Building Blocks for an EBITDA Multiple & How to Enhance Yours Prior to Sale

Jul 24, 2018

A common methodology for valuing a privately held company is to calculate the EBITDA (Earnings before Interest, Taxes, Depreciation, & Amortization) and multiply the figure by a number appropriate for the company’s industry, location, and the risk associated with continued successful operation of the business through a transition of ownership.  This number is commonly referred to as an EBITDA multiple.  The ability to correctly determine an EBITDA multiple requires a deep base of knowledge and years of relevant experience.  EBITDA multiple determination is a very subjective science where ten knowledgeable, experienced parties have a probability of coming up with different specific figures within a likely range of approximately one whole number.  Determination of the EBITDA multiple provides a road to establishing a potential business purchase and sale value that will ultimately need to be justified by the parties, their merger & acquisitions intermediaries, and the accounting professionals in the deal if a transaction is to be completed.  The true value of a business is not subjective, it is the value a willing buyer & seller will agree to with equal motivation in an arm’s length transaction.

Acknowledging that there is not one correct answer when valuing a business or establishing an EBITDA multiple, as the president & CEO of the Pacific Northwest’s oldest business brokerage firm and a recognized expert on the valuation of privately held companies & family owned businesses by the Small Business Administration (SBA), business appraisal community, the accounting and legal professions, and banking community, I thought I would take this opportunity to provide education regarding the six primary components that go into determining an EBITDA multiple. The stronger the assessment of a business in each of these areas the higher the overall EBITDA multiple will be for a specific company.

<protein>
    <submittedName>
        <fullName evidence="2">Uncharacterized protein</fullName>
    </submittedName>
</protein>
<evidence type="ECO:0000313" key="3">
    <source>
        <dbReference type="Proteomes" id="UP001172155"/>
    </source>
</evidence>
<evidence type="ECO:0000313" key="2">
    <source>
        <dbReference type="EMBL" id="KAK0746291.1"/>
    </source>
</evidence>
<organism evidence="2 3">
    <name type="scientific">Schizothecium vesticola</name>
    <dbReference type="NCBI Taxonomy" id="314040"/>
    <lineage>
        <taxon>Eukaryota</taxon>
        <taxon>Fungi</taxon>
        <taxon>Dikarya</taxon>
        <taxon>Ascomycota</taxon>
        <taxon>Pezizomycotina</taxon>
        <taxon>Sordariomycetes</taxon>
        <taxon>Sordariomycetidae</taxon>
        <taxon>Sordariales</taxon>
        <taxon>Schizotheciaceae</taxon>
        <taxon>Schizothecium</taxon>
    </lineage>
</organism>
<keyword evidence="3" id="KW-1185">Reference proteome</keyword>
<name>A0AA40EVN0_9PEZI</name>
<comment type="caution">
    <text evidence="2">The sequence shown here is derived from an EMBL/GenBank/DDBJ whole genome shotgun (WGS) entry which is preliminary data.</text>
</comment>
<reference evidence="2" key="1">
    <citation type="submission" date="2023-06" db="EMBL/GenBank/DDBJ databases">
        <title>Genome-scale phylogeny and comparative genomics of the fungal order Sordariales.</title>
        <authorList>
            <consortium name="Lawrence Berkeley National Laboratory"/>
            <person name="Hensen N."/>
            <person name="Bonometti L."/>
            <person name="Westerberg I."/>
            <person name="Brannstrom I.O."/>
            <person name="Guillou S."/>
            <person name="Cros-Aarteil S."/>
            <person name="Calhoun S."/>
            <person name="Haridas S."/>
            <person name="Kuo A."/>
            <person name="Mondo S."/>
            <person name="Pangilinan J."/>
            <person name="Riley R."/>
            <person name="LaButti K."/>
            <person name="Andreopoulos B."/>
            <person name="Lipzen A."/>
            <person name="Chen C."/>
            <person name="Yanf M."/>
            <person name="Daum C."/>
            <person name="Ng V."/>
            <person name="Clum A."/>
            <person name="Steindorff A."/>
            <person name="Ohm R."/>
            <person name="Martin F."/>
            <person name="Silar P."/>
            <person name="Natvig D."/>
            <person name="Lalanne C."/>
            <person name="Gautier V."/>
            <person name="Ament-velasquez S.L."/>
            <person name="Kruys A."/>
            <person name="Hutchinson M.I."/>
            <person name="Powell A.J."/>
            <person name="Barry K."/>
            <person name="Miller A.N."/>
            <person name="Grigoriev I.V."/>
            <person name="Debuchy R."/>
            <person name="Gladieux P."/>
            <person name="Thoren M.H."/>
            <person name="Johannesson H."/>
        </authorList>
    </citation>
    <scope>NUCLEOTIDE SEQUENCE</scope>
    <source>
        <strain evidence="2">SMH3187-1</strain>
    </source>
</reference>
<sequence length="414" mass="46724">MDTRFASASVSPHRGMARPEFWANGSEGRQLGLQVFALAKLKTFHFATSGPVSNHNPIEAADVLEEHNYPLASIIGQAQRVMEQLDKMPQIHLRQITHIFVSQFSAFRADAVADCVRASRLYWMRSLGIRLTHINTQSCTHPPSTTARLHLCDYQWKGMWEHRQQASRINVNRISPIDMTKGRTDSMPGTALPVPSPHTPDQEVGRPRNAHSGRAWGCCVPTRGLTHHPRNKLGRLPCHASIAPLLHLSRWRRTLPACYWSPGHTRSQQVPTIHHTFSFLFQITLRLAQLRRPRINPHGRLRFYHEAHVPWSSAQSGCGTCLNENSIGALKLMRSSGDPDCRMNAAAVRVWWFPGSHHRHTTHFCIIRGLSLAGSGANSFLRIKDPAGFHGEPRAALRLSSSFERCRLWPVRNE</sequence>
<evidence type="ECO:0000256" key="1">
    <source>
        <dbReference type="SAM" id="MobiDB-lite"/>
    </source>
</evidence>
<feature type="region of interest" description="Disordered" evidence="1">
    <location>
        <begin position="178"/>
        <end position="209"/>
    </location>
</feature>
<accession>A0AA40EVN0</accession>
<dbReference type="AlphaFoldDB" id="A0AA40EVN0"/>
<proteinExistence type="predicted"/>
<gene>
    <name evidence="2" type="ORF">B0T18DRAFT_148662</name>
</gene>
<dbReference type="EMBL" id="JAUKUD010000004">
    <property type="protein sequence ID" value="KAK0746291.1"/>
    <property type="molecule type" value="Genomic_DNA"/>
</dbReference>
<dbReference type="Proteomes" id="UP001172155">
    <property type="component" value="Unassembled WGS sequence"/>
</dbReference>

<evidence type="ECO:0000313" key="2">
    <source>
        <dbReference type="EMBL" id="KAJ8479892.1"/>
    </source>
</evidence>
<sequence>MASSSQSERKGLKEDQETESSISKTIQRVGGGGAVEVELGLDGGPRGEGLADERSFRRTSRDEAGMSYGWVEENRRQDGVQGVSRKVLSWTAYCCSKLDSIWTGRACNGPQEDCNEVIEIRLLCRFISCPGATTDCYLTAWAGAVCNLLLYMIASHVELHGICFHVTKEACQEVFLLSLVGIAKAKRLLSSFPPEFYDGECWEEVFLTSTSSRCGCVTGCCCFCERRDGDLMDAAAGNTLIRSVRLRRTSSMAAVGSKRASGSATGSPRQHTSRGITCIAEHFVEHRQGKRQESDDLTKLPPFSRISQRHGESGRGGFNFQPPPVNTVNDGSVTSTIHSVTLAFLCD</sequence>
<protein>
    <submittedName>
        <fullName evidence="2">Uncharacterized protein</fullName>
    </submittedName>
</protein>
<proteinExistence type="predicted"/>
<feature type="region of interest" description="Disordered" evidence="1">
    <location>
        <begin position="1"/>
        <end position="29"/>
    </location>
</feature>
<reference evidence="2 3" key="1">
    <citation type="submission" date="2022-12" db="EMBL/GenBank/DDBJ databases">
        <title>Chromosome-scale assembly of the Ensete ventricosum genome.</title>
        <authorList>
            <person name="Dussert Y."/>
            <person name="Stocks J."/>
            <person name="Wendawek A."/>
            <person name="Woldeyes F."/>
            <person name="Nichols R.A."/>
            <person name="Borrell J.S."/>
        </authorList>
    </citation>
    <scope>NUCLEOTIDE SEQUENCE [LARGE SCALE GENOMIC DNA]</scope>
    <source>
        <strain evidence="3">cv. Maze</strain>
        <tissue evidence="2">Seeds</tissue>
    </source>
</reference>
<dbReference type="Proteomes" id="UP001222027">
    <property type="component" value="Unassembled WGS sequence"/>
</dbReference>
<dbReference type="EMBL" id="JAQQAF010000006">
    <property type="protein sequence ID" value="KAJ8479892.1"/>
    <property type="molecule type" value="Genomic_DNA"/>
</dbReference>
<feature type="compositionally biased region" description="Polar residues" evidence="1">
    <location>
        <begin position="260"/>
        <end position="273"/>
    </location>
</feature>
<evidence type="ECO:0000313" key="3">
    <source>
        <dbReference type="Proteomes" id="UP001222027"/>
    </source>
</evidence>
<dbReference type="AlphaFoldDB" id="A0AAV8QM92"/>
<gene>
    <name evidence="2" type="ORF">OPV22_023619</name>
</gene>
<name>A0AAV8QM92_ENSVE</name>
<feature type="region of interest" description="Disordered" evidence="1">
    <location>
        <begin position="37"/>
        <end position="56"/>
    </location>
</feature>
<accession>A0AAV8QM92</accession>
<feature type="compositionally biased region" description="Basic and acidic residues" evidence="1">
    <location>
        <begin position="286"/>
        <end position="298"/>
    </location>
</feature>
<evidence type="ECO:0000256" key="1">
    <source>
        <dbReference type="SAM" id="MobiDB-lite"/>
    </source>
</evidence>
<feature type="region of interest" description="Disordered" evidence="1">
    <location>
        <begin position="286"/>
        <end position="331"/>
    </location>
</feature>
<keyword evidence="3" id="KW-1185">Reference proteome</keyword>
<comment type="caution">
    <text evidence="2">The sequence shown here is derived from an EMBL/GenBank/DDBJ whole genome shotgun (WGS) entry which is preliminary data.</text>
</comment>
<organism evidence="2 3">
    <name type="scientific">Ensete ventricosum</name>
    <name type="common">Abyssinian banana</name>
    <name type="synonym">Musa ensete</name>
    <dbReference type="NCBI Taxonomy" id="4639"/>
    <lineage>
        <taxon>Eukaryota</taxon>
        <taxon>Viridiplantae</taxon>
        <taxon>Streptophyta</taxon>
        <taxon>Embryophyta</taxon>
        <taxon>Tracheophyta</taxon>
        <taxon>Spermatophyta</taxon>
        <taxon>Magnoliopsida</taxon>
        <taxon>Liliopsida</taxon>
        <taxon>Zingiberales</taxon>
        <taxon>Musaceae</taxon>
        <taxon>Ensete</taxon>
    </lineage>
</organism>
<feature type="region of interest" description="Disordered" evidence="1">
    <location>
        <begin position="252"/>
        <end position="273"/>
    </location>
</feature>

The first primary element to assess in determining an EBITDA multiple is the company’s competitive position in its marketplace.  Is it stable, gaining or losing market share?  Is it competing on price or quality, knowledge, and customer service?  The stronger a company’s competitive position in the marketplace the higher the multiple.  For this reason, it is always a stronger position to sell (Higher EBITDA Multiple) when things are going well for a company rather than when the business is experiencing turbulence in its marketing strategies, operations, or personnel.